This is a shot from the same spot, but aiming across the garage towards the back corner:
    [​IMG]

    [continued on next post]
     
  5. Nov 1, 2010 #5

    shane2943

    shane2943

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    This shot is taken off to the right of the garage so the peak of the roof and ridge vent can be seen:
    [​IMG]

    All 3 of these shots were taken from the back wall of the garage towards the front of the garage (where the two garage doors are). Please forgive the ghettotastic wiring. Yet another project I have to do.
    [​IMG]
    [​IMG]
    [​IMG]

    Hope those shots were what y'all were after. Bout the best I could get. There ain't much room in the attic of this house.
     
  6. Nov 1, 2010 #6

    havasu

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    What you are doing was exactly what I did to my garage last December. Because of the lack of space in the attic portion, I lowered the entire ceiling one foot. I then installed a low opening roll up door, and cut a hole to access the new attic space. Below are some pics of my garage.

    Garage & Shed Pics (1).jpg

    Garage & Shed Pics (46).jpg

    Garage & Shed Pics (47).jpg

    Garage & Shed Pics (48).jpg

    003.jpg
     
  7. Nov 1, 2010 #7

    shane2943

    shane2943

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    DANG! You gotta nice garage there, my friend.

    Actually, what I'm wanting to do does differ from what you did in that I want the attic space, and the garage space to be one in the same. The only ceiling I want above the garage are the ceiling joists and roof deck above that. I want to get rid of the drywall ceiling all together. It seems as though you have a bit more attic space than I do, even if I were to drop the joists down a foot. There's really not much space up there which is why I nixed the idea of flooring it and installing a drop-down ladder.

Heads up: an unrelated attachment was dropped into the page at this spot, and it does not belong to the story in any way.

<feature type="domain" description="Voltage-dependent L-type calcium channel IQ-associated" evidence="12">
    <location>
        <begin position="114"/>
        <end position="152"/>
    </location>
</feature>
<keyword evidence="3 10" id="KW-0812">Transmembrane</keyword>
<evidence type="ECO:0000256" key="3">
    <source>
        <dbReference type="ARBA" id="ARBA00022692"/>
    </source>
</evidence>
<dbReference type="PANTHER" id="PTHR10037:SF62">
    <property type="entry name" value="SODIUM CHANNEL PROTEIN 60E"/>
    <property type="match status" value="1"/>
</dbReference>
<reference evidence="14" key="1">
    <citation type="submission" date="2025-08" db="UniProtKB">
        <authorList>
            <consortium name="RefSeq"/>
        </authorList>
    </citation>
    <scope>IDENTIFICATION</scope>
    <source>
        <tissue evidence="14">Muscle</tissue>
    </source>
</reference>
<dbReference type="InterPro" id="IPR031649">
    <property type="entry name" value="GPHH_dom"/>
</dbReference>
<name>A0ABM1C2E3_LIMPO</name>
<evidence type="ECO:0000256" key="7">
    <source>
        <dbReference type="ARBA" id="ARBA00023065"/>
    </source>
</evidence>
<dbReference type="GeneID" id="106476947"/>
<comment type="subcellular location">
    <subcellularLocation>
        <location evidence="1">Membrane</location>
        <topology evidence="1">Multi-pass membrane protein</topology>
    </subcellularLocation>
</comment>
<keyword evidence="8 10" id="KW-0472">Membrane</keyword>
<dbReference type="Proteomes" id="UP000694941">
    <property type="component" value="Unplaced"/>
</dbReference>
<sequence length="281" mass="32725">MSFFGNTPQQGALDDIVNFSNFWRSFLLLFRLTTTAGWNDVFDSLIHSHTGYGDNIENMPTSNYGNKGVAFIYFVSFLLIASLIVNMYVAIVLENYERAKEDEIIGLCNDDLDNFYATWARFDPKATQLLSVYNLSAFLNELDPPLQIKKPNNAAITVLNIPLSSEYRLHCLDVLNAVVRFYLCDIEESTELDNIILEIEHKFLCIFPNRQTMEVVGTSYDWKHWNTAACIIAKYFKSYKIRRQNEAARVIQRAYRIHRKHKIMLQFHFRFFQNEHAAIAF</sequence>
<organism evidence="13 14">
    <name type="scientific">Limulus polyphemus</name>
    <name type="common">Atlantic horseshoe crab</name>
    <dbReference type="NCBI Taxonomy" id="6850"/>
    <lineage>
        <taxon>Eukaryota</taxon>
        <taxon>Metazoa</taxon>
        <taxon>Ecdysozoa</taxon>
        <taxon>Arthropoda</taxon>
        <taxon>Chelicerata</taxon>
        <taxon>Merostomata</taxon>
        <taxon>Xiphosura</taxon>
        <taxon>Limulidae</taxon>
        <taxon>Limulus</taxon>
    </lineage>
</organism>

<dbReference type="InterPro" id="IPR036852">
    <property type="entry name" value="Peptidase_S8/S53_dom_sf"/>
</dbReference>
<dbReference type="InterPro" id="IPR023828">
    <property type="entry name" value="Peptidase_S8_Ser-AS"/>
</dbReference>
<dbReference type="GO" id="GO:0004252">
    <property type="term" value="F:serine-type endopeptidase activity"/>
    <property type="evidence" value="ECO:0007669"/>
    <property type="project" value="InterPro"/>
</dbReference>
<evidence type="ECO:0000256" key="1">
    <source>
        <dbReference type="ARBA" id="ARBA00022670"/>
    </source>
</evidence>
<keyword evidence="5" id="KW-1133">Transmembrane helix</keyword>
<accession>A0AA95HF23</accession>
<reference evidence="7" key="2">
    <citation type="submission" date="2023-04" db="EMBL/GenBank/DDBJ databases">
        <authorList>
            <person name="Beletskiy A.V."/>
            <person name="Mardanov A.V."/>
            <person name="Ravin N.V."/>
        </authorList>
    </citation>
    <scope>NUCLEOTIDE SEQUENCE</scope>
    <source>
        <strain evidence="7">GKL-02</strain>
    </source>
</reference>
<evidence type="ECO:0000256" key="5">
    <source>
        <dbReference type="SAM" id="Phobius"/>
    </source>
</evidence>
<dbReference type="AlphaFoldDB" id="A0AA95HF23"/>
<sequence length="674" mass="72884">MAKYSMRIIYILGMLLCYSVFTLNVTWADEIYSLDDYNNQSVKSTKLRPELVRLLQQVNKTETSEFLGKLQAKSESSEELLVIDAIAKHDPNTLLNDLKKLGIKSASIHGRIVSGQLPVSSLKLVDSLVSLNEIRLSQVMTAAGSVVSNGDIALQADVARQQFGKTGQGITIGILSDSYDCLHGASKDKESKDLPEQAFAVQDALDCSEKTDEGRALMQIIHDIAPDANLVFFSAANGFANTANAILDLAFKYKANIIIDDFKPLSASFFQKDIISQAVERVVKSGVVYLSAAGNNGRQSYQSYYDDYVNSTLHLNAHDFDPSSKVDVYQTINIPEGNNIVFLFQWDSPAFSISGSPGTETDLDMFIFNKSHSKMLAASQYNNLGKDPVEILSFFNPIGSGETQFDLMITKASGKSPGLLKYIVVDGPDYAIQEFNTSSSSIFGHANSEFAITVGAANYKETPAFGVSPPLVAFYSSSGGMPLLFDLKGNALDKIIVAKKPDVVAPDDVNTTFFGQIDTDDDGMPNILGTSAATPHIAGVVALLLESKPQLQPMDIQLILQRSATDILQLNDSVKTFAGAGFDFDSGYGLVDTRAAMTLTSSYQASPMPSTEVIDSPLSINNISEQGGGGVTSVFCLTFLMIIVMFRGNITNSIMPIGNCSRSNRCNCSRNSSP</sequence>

8. Nov 1, 2010 #8

    havasu

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    Thanks for the compliment! I now understand what you are trying to do, but I think it will be more work than you think. I have about the same headroom in the attic (about 4 1/2'), and once it was insulated and lined with 1" plywood, there was more room than I imagined. Your firewall is an important fire block and mandatory by most fire codes. This means if you remove it from your ceiling, it may come back to haunt you, unless you line the entire lower roof ceiling with 5/8" drywall. You would also need to add structure and support to keep your walls square and your roof from potentually sagging.

    I think the easier solution is to cut a hole, box it in, relocate the exposed romex, line with plywood, and call it a day.
     
  9. Nov 1, 2010 #9

    shane2943

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    Not quite sure what you mean by adding support to keep my roof from sagging. I don't want to remove any supports. I intend fully to keep every 2X10 and 2X4 that is currently there in it's place. I only want to remove the drywall to open the space up.

    Now, your firewall statement really makes some sense to me and I didn't consider that before.

    What's romex?

    And thank you for the reply! :beer:
     
  10. Nov 1, 2010 #10

    havasu

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    OK, I assumed you wanted to eliminate the 2 x 10's along with the drywall. If you left them intact, you would not lose strength in the structure. Drywall as a fire break will still be a consideration for you, if you chose to eliminate the drywall. The romex I was referring to are the wires laying on top of the 2 x 10's, which power your garage door and ceiling lights.
     
  11. Nov 1, 2010 #11